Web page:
A news article by The Times Health Editor, Sam Lister, talks about pioneering surgery at Centre for Sight.
Sam Lister Health Editor
Thursday December 23rd 2010
Thousands of people left blind or with minimal vision because of damage to their corneas could have their sight dramatically improved thanks to advances in the use of prosthetic implants, a leading doctor says.
Sheraz Daya, consultant ophthalmologist at Queen Victoria Hospital in East Grinstead, West Sussex, said that people who lost their sight because of corneal injury or disease should be considered for artificial implants if corneal transplant and stem cell treatments had failed. Such had been the clinical progress in synthetic corneas that they should become a routine recourse for saving sight, particularly in elderly patients, Mr Daya said.
The cornea is the transparent front part of the eye that covers the iris, the pupil and the chamber behind. The lens and the cornea refract light and are responsible for much of the eye's focusing power. Of the 1200 Keratoprosthesis operation carried out last year, more than two thirds were in the United States. Only a handful are carried out in Britain each year.
The operation involves placing a lens attached to a plate through a donor cornea. This is then locked on to a back plate, with a corneal graft sandwiched in between. This donor cornea is then used to stitch the lens onto the patient's eye. Even if the foreign tissue in the graft causes rejection, this should only cause clouding on the fringes of the cornea, and not in the synthetic centre of the implant through which the patient will see.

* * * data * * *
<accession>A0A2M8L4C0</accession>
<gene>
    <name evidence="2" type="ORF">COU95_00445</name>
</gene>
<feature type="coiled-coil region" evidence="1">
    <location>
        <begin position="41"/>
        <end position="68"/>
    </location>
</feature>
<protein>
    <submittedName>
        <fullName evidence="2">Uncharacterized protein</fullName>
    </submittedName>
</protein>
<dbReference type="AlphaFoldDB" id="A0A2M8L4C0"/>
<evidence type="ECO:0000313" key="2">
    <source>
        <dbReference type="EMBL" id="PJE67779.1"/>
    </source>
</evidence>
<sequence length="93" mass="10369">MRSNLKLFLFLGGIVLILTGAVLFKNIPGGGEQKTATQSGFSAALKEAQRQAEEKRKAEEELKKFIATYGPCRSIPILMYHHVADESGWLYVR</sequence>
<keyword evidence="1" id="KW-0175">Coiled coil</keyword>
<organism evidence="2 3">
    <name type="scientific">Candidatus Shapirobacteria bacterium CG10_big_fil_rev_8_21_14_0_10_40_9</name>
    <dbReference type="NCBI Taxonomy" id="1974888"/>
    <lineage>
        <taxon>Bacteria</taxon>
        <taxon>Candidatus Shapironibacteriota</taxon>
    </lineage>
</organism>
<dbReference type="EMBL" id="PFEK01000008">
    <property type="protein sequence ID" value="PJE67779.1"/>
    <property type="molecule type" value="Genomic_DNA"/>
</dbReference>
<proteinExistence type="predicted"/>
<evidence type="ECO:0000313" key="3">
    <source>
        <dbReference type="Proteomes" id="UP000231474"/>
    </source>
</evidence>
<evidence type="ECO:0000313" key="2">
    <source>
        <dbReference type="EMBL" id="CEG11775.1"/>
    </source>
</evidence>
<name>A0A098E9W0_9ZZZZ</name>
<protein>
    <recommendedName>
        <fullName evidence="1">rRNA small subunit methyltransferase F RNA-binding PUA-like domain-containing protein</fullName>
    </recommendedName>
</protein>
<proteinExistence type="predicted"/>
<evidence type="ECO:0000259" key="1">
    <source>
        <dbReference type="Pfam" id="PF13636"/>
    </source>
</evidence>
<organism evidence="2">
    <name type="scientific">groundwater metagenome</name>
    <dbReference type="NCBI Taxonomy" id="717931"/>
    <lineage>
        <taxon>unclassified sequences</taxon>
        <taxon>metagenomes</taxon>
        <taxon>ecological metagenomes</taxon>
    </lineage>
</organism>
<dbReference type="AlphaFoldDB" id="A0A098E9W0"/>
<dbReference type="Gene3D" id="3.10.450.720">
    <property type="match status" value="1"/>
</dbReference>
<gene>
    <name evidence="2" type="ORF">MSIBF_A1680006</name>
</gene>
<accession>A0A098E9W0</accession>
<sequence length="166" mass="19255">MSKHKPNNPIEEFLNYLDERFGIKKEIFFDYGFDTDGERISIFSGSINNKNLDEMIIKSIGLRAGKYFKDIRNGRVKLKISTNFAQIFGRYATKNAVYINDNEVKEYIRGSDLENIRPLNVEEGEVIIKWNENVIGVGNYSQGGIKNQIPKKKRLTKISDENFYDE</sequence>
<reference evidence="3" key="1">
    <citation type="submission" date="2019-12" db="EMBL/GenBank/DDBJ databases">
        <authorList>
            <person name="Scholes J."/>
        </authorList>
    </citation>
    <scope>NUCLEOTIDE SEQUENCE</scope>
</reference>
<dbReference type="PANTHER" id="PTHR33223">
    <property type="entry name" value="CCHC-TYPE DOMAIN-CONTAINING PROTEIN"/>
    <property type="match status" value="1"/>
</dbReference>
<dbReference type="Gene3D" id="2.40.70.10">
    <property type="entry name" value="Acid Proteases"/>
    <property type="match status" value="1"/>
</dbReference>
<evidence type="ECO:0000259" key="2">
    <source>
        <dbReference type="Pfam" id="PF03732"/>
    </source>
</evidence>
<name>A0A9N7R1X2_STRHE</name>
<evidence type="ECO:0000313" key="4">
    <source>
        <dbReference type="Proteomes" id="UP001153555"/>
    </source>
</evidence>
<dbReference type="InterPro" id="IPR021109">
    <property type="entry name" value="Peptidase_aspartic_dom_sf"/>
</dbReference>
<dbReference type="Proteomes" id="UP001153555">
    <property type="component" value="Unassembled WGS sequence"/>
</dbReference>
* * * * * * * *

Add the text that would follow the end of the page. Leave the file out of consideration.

The operation should now become more commonplace, Mr Daya said, thanks to three recent advances:
1) The development of a glaucoma tube-valve places within the eye at the time the prosthesis is applied to reduce pressure, along with better monitoring of the optic nerve;
2) More effective antibiotic treatment that avoids the risk of endophthalmitis, an infection caused by bacteria entering the inner eye;
3) Use of sillicon hydrogel contact lens that acts as a protective seal to prevent the epithelium, the outer protective layer of the cornea which holds moisture, from breaking and contributing to corneal melts and infections.
The speed with which the prosthesis could be effective, and the lack of a need for long-term use of immuno-suppreasent drugs to allow a patient's body to accept the donor cornea, meant it could be a particular use to the elderly, Mr Daya said. "If the patient is in their eighties and is going to struggle to tolerate immune suppression, we can give them a real quality of life with keratoprosthesis now. Why put them through immuno-suppresants for three or four years which might actually be the duration of their lifespan?"
Mr Daya, who is also Medical Director of the Centre for Sight at East Grinstead, a private clinic, said that although Keratoprosthesis was expensive, costing £3000 for the implants and more than £200 a week for antibiotics, it should not be beyond the NHS.
Research published this year in the US found the procedure to be a highly cost-effective intervention, at about £10,000 per quality-adjusted life year (QALY), a measurement used to assess the value of the clinical procedures. In Britain, £30,000 per QALY is the level above which the National Institute for Health and Clinical Excellence would normally rule treatment too expensive.